If you’ve made the commitment to a blog, either for yourself personally or for your business, you ought to be commended, because for many people it’s not small undertaking! However, before you get too caught up in all of the things that blogging well requires, consider that there are millions of blogs and bloggers out there doing this year after year. It can be done!
I’ve put together 6 very common hangups to blogging – reasons that people find to either never start blogging or to quit once they’ve started. These can all be overcome with a little patience and determination.
1. Lack of Time
Blogging successfully does take quite a bit of time. I wish there was an easy answer to this one, such as, “Don’t worry! I’ll show you how to blog well in just under 5 minutes a day!” but that’s just not plausible.
It’s not necessarily a bad thing that blogging takes time. Don’t let time alone be a reason not to commit to blogging. Find or make the time. It’s a worthwhile activity for you personally as well as for your business.
While you can’t get around the issue of time completely, you can certainly streamline the time that you spend, so that it’s not wasted.
- Use an editorial calendar to plan your topics ahead of time. This will prove to be a time and blog life saver.
- Commit to reading a set of RSS feeds that you can sift through every day or every week, at least. RSS feeds cut down the time it will take you to read through your favorite blogs and find new posts from them.
- Use blogging shortcuts, such as automatic posting to Twitter or Facebook when you publish, and setting up a custom message to go to those who receive notifications of your new posts by RSS feed. That way, you can just post and move on, not having to worry about the time it takes to broadcast and publicize your new posts.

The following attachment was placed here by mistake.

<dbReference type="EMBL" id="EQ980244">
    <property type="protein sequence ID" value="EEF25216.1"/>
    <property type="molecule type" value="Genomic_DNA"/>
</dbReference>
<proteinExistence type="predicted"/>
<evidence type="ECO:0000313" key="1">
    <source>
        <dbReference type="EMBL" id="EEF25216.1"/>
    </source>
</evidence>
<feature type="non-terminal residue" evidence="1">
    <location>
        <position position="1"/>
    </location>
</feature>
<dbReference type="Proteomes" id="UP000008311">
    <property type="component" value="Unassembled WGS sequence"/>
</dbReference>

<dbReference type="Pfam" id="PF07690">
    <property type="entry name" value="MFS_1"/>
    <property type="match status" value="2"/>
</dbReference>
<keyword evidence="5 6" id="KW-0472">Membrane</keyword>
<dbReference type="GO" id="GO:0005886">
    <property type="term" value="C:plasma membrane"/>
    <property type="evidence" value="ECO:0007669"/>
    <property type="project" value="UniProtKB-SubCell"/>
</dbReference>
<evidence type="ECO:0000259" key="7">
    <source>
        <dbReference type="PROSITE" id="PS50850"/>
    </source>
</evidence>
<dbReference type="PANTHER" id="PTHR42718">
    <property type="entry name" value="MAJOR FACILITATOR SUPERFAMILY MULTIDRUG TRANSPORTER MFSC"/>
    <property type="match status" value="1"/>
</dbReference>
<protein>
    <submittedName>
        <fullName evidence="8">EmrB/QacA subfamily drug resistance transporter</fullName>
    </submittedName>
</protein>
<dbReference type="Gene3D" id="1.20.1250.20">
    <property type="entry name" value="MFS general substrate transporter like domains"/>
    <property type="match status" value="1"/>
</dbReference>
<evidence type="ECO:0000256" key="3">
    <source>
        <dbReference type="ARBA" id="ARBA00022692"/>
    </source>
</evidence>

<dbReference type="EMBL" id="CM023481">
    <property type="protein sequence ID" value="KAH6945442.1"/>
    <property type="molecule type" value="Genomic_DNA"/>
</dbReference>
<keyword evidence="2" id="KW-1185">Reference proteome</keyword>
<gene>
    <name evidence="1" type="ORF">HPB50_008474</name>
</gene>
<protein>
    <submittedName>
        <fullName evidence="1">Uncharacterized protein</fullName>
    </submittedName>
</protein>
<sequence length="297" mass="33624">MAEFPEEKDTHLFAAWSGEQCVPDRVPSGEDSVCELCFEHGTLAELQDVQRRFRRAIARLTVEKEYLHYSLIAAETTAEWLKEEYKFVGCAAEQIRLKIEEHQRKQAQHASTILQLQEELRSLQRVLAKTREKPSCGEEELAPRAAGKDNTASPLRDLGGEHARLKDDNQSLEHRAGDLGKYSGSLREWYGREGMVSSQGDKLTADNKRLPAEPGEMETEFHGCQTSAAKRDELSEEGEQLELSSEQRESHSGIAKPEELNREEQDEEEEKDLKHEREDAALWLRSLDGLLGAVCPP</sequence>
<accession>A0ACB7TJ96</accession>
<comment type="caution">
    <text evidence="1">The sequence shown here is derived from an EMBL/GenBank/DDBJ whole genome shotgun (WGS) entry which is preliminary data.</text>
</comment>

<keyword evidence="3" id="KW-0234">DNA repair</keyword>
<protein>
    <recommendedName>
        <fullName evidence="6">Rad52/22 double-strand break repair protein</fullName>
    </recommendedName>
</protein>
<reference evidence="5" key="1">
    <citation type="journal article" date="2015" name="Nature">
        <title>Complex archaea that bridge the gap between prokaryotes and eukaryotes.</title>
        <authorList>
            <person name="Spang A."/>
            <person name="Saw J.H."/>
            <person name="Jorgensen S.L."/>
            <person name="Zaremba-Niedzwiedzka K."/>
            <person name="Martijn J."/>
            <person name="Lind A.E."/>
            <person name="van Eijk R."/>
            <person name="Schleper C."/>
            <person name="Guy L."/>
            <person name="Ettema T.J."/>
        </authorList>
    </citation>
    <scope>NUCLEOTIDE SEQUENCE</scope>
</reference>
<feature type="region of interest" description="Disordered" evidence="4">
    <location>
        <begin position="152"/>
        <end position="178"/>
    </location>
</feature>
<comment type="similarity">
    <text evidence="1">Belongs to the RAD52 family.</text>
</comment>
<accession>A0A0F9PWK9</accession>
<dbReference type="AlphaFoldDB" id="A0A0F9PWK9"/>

2. Lack of Skill
Don’t let your lack of skill keep you from becoming a phenomenal blogger. Blogging is a unique form of writing; unlike other forms of the discipline, there is much more latitude when it comes to personal style and flair. If grammar and spelling are your biggest hangups, then hire a virtual assistant to edit your posts before publishing them.
Some people choose to outsource the blog writing to freelance bloggers, and that is a personal choice that can be beneficial in certain circumstances.
There is so much information available to bloggers to help you learn and master skills that will be important to blogging, such as how to write a good headline, and how to design your blog well so that readers will stick around. You can also learn about the more technical side of blogging, such as what an RSS feed is and how to install plugins on your blog.
3. Lack of Reach
When you first start out blogging, your readership is going to be small and this is a challenge for some new bloggers. You will find, however, that your readership will grow quickly once you’ve gotten into a pattern of marketing and distribution that works for you.
As you begin blogging, remember to write for your readers, not so much for yourself. The more you please your readers, the more your blog readership will grow. This means that you need to invest some time and energy into figuring out what type of material will be of interest, where your readers hang out online, and how you can tell your readers about new posts.
Many bloggers believe that Twitter, Facebook, and LinkedIn are great channels for promoting blog posts. Others swear by syndicating on micro-blogs such as Tumblr and Posterous. And there are others that promote by way of blog commenting and guest blogging. Find the methods that work for you and then repeat them over and over until your readership gets to be where you want it to be.